Why root health matters

Staff
9 Min Read

Earlier this month, growers, researchers and industry came together for the Root Health Symposium, hosted by the University of Florida, the Florida Nursery, Growers and Landscape Association (FNGLA), and the Root Alliance. At this event, attendees learned about the latest advancements in root zone and controlled environment crop management.

Shawn Mallen, A.M.A.’s manager of hydroponics and berries, and Alex Frew, customer service & sales associate with A.M.A. were among the group. The Symposium showcased emerging technologies – including A.M.A.’s new Strawberry Growing System – and featured insightful presentations by researchers from Florida, Arkansas, Georgia, and Purdue. Alex shares several insights from the symposium.

Why root health matters?
“When it comes to plant quality, growers are increasingly turning their attention to what’s happening under the substrate. That’s because we’re learning more about the vital importance of root health”, shares Alex. “It can have a major impact on plant quality, yield, crop time, mortality rates and profitability. This is true across the board, from hydroponic cukes to containerized berries to field-grown trees. It doesn’t matter what you’re growing or how you’re growing it, healthy roots matter.”

Vertical farming beyond microgreens
Up until now, vertical farming has been largely associated with the production of microgreens, lettuces and, increasingly, mushrooms. “But at the Root Health Symposium, we got a glimpse of how vertical farming can be used to improve rooting success in other areas”, he shares.

A study led by Dr. Celina Gόmez at Purdue University trialed ornamental crops in a vertical farming system. By keeping cuttings of begonias and pansies in a vertical system for four weeks past germination, growers cut propagation time in half and improved rooting success, which led to reduced mortality of cuttings. They were able to turn crops faster, with fewer losses. With findings like these, the future of propagation could include vertical systems.

Researchers are also experimenting with row height, lighting and design of vertical farming systems to accommodate more varieties and better results. For example, fiber optic sun tubes are being added to systems to transmit natural sunlight.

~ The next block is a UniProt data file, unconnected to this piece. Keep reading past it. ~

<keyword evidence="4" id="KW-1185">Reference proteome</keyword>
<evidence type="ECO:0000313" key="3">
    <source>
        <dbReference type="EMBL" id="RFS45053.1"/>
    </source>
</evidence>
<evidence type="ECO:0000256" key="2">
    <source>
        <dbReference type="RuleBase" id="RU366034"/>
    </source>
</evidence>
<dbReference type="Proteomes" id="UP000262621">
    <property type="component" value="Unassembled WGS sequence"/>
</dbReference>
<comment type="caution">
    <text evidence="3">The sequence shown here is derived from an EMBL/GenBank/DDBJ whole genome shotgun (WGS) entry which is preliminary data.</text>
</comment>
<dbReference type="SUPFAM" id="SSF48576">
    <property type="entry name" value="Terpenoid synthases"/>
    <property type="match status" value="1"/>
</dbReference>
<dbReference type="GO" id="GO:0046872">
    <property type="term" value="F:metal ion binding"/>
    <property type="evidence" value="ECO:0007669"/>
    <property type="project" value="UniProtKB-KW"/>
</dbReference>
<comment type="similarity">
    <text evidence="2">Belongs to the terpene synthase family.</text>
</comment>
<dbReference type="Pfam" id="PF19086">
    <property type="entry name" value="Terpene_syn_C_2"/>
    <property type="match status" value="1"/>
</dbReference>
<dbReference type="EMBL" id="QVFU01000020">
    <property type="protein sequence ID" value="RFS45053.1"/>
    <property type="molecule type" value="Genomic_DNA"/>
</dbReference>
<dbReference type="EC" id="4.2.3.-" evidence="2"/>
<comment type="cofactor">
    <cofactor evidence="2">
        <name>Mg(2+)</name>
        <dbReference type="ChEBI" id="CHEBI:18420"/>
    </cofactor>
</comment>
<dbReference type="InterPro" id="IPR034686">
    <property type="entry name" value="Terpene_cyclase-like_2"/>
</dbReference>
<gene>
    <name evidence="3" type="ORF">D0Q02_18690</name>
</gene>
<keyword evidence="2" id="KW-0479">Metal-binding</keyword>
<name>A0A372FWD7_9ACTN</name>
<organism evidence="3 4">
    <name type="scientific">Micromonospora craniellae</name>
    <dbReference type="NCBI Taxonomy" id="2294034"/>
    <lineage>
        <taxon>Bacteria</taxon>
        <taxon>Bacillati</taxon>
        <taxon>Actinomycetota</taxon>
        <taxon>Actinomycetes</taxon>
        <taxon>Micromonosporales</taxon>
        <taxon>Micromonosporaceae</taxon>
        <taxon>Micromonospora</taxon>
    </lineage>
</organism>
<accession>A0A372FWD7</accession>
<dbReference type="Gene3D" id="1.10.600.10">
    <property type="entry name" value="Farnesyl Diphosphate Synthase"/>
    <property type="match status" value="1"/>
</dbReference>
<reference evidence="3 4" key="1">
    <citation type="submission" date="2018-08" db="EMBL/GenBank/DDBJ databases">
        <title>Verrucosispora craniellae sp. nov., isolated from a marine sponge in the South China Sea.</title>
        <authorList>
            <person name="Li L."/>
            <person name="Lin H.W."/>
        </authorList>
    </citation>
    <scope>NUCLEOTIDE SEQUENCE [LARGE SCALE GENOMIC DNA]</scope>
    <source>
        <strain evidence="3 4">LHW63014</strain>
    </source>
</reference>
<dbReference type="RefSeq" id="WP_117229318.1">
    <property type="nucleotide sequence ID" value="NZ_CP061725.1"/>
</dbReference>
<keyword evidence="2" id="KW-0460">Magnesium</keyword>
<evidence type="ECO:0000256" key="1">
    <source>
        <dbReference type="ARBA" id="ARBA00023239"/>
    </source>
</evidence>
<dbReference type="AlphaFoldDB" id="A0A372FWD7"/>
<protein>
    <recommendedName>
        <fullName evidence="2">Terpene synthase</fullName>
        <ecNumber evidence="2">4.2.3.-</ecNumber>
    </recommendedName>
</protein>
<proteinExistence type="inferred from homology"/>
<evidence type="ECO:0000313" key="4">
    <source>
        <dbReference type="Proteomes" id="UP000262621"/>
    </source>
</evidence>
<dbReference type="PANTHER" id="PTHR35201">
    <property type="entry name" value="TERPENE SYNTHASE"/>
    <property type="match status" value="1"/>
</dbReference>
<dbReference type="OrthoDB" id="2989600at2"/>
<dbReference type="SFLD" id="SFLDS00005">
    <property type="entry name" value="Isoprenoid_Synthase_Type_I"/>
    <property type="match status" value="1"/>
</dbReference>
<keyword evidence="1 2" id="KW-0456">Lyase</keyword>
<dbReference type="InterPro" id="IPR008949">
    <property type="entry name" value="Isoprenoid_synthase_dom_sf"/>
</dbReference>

“Talk about “the internet of things”! This is the same technology that transmits internet signals! Growers may see this technology come onto the market in the near future”, Alex expects.

Produce by Design
Dr. Germán Sandoya from the University of Florida presented trends and opportunities in plant breeding that can help growers gain more control over product and marketing.

Varieties are being bred for a wide range of general and niche characteristics, including: high yield, heat and cold tolerance, pest resistance, post-harvest behavior, nutritional values and unique marketing characteristics (for example, super-sweet strawberries and itty-bitty cukes).

Researchers are honing in on key issues, such as pythium resistance, and looking at ways to improve performance after the product leaves the greenhouse. They’re asking questions like: How long can the tomato be held after harvest in cooler conditions? Does it go grainy or mushy when it ripens?

Targeted breeding can give growers greater control over their crops, aligning production and post-harvest processes to the unique specifications of the plant. For instance, growers can tailor programs for watering and nutrition, and implement precise timing around when to pick, when to ship, how long that product will last on the truck, and how long it can stay on the shelf at the grocery store.

DIY Disease Management
Dr. Carrie Lapaire Harmon, also from the University of Florida, gave an interesting talk on plant disease diagnosis and training, offering advice on when to call a professional, versus what steps can start off as “grower DIY”.